PKG Lecture 9 Notes
PKG Lecture 9 Notes PKG 101
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This 5 page Class Notes was uploaded by Samantha Shea on Tuesday October 4, 2016. The Class Notes belongs to PKG 101 at Michigan State University taught by p. koning in Fall 2016. Since its upload, it has received 5 views. For similar materials see Principles of Packaging in Packaging Science at Michigan State University.
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Date Created: 10/04/16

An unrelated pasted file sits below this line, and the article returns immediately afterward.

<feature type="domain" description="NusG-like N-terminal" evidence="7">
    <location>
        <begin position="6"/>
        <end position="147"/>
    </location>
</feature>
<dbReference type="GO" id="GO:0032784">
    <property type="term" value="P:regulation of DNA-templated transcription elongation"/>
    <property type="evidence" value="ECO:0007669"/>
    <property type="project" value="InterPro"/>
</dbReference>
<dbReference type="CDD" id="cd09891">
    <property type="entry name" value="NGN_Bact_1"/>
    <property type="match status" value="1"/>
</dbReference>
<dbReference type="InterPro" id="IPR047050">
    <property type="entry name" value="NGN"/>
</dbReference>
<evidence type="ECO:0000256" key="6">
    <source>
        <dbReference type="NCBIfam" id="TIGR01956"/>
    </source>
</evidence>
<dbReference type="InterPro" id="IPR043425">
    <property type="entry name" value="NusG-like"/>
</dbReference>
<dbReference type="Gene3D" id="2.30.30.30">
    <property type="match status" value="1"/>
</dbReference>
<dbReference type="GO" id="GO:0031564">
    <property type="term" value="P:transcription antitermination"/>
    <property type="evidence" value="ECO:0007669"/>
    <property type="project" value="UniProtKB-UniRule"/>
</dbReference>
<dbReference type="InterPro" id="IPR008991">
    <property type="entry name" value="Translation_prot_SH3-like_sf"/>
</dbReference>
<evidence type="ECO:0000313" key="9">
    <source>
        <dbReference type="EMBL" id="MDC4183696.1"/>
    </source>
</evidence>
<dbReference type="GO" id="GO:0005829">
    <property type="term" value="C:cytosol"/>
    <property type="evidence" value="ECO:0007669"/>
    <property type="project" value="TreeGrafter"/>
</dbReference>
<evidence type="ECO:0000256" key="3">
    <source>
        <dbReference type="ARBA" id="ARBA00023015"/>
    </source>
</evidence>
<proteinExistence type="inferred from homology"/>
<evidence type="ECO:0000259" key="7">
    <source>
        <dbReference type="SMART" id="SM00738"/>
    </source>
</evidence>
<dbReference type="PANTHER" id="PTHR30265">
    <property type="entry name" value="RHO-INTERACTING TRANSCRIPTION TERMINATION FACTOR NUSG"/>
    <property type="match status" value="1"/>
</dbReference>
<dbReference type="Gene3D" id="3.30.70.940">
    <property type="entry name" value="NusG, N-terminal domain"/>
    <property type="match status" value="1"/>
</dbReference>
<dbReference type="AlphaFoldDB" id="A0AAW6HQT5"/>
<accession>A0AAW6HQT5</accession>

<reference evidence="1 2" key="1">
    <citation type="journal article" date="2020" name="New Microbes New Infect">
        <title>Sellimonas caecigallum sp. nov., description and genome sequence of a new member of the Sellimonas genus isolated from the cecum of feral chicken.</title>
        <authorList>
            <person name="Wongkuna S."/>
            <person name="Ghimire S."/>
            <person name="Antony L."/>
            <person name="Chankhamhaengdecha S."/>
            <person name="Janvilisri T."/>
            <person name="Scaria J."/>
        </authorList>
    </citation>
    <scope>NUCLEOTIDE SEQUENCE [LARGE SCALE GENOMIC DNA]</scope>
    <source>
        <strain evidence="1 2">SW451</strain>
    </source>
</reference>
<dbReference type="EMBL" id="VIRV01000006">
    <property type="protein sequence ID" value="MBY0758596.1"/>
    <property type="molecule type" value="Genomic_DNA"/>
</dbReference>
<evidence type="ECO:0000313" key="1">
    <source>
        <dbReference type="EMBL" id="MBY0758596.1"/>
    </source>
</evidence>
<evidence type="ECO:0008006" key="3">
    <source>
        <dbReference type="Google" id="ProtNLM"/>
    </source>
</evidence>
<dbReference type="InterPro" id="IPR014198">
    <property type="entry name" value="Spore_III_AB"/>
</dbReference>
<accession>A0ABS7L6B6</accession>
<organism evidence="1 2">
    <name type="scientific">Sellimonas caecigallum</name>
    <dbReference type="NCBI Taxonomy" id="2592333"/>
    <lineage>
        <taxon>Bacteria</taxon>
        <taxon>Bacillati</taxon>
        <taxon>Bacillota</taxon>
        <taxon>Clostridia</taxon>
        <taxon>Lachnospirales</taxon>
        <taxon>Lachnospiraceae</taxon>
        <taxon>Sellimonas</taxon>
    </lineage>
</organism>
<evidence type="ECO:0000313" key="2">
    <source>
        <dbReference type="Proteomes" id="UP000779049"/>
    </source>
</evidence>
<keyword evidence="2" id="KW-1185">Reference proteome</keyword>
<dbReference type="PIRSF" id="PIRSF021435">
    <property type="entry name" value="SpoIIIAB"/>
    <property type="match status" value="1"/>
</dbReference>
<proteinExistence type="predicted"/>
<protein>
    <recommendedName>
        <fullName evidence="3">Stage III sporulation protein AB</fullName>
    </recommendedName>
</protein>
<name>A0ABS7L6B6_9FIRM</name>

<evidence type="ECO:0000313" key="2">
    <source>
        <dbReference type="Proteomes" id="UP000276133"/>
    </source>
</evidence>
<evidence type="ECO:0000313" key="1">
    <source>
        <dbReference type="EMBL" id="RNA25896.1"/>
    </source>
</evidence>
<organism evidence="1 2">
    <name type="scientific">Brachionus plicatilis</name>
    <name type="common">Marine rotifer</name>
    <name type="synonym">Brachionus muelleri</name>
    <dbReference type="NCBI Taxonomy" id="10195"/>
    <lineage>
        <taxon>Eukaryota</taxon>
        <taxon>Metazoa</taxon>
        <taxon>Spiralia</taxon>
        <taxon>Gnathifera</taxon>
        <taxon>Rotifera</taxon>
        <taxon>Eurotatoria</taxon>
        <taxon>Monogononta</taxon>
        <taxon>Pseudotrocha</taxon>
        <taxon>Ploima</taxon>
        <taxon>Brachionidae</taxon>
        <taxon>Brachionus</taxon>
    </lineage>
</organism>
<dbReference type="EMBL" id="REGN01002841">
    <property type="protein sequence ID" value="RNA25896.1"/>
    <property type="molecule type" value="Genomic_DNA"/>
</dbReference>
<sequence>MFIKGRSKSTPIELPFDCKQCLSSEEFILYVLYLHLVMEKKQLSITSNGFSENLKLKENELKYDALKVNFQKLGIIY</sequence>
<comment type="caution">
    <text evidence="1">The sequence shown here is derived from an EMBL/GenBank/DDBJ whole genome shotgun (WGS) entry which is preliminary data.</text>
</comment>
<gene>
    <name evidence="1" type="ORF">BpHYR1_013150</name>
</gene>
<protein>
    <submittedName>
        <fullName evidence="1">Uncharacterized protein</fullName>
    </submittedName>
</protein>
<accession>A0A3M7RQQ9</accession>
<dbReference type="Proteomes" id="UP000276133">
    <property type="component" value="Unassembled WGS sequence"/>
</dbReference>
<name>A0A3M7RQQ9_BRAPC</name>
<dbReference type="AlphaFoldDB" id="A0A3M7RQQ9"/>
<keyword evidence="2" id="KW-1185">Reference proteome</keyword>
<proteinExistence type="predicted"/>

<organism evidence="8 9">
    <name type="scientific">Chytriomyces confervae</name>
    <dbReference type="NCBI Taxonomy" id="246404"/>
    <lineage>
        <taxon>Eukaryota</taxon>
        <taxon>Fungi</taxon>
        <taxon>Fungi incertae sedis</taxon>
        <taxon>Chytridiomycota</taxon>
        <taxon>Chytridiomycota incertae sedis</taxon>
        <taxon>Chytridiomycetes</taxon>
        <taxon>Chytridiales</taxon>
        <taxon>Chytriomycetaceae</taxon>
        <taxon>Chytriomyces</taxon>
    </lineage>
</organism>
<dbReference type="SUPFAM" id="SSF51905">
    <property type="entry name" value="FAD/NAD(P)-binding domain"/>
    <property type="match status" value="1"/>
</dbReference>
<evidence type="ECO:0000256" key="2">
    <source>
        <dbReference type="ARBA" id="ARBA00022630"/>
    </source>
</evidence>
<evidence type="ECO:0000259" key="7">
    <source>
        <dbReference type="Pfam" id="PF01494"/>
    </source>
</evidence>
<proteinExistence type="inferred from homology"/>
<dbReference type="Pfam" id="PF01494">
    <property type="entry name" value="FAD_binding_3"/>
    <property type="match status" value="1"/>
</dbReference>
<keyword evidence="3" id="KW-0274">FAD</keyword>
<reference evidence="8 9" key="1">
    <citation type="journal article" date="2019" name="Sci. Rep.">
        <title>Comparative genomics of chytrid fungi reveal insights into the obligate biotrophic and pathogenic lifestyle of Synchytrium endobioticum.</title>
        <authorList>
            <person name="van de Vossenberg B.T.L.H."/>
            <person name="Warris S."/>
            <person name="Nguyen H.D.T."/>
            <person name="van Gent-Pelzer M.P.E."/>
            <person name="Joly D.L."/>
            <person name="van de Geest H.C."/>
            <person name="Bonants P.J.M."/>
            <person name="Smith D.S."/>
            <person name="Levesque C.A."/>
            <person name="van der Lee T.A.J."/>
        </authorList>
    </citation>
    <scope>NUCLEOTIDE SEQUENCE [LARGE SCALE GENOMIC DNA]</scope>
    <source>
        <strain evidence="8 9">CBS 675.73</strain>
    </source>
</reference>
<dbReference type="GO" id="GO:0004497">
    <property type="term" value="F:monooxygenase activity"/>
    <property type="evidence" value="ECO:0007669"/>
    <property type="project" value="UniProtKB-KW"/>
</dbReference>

Paper and Paperboard Tuesday, October 4, 210:25 AM Early Papermaking • Single sheet manufacturing ○ Rags and cloth Process Development • Two new continuous processes developed for faster production ○ Fourdrinier process Cylinder Process ○ U.S Paper Today • Paper mostly made from wood • Rags are added to make high quality stationary and other specialty papers. 1. Fourdrinier Machine 2. Cylinder Machine 3. Twin-‐Wire Machines The Nature of Paper • Paper is composed of matted cellulose fibers • Cellulose fiber quality is the prime determinant of properties North American Fiber Sources • Hardwoods ○ Short fibers ○ Smooth, good formation ○ Even, good printing but poor physical strength • Softwoods ○ Long fibers ○ Good tensile, puncture, tear, and fold strength ○ But poor formation & printing Other Papermaking Fiber Sources • Recycled paper and packaging • Ranges from low quality newsprint to high quality corrugated board Wood Consists of… • 50% cellulose (the desired product) • Lignin (undesired) • Carbohydrates (undesired) Fiber Extraction • There are 3 main types of pulping processes • 50% cellulose (the desired product) • Lignin (undesired) • Carbohydrates (undesired) Fiber Extraction • There are 3 main types of pulping processes ○ Mechanical ○ semi-‐chemical ○ Chemical Fiber Extraction (pulping) • Semi-‐chemical Major pulping process for corrugating medium, the wavy fluted layer in ○ corrugated board. • Chemical extraction with sulfate (kraft process) ○ Costly ○ Low fiber degradation ○ Dissolves away lignin ○ Strongest wood pulp, strongest paper products ○ Environmentally stable • The kraft process is by far the most widely used process for making pulp for packaging paper and paperboard. Defintition • Paper ○ A matted or felted sheet usually composed of plant fiber. ○ Paper caliper is 0.012" or less • Paperboard ○ Heavier paper stock ○ Paperboard caliper is more than 0.012" Paper and Paperboard terms • Gauge/caliper -‐ thickness of the sheet expressed in thousands of inch, or points (0.001" = 1pt) ○ Paper is 0.012" or less (up to and including 12 pts) Paperboard is > 0.012" (12ps or greater) ○ • Basis weight-‐ weight of known area • Brightness-‐total reflectance of the white light • Structure-‐composition of sheet • Machine direction-‐ long direction of web Brightness • A measure of the total reflectance of white light • Vales expressed on a scale of 1 to 100 • The value is not a percentage • Not to be confused with 'whiteness', a color description • Most papers range from 78 and 84 bright Types of Paper • Vales expressed on a scale of 1 to 100 • The value is not a percentage • Not to be confused with 'whiteness', a color description • Most papers range from 78 and 84 bright Types of Paper • Kraft Paper ○ Noted for its strength ○ Bleached and unbleached (strongest) ○ Grocery bags, envelopes, gummed sealing tape, and multiwall bags • Glassine Paper (waxed) • Tissue Paper • Vegetable parchment • Cellophane • Containerboards (linerboard and medium) ○ Linerboard (facings) ○ Medium (fluting) Types of Paperboard • Chipboard-‐low quality paperboard, 100% recycled fiber • Bending chipboard-‐slightly better grade, still primarily recycled fiber • Liner chipboard-‐white face-‐liner applied • Single white-‐lined (SWL) • Clay-‐Coated Newsback (CCNB) • Double White-‐Lined (DWL) • Solid Bleached Sulfate (SBS) -‐100% bleached Kraft paperboard. Strong, premium, white throughout. Consistent manufacturing performance. • Solid Unbleached Sulfate (SUS) -‐unbleached Kraft paperboard, provides maximum strength • Food Board Common Paperboards • Clay Coated Newsback-‐(CCNB) SWL with a gray newsback liner • Solid Unbleached sulfate-‐(SUS) 100% chemical pulp • Solid Bleached sulfate-‐(SBS) 100% bleached chemical pulp 1. The Fourdrinier Machine Paper(board) Manufacturing • "Wet End" ○ Headbox ○ Water removal section • "Dry End" ○ Dryer section ○ Calendering Stack ○ Wind-‐Up Furnish • Furnish for making paper-‐mixture of water, pulp and additives (about 98% water) is fed into the Headbox ○ Dryer section ○ Calendering Stack ○ Wind-‐Up Furnish • Furnish for making paper-‐mixture of water, pulp and additives (about 98% water) is fed into the Headbox Drier Section Calendar Stack Water Removal • Gravity • Suction • Pressing • Drying Rolls • Paper dries to 5 -‐10% moisture content The number of rollers, the pressure, and optional heating of the calendar rolls all affect the characteristics of the paper. …continuous length of paper on a roll is also called a "Web" 2. The Cylinder Machine The Cylinder Machine • No Headbox • Screen Covered Cylinders pick up pulp from vats • Each vat can contain a different types of pulp • Each cylinder adds another layer • Makes heavy grades (Paperboard > 12 points) 3. Twin-‐Wire Machines Cylinder and Fourdrinier • Generally, papers are made on Fourdrinie-iire formers, whereas heavier paperboard products are made on Cylinder machines • Cylinder board is always multi-‐ply (has multiple layers), while Fourdrinier paper is most often eply (only one layer). Paper Directionality • Paper is an Anisotropic material (not isotropic), which means their properties do depend on direction. Molded Pulp(Fibre) Containers & Forms • Three dimensional structures • Screen mesh covered mold • Furnish is poured or dipped • Vacuum assist • Multiple cycles to achieve needed caliper • Drying oven • Low grade or recycled stock • Advanced, precision, slower method of pressing between molds ○ Higher grade pulp • Vacuum assist • Multiple cycles to achieve needed caliper • Drying oven • Low grade or recycled stock • Advanced, precision, slower method of pressing between molds ○ Higher grade pulp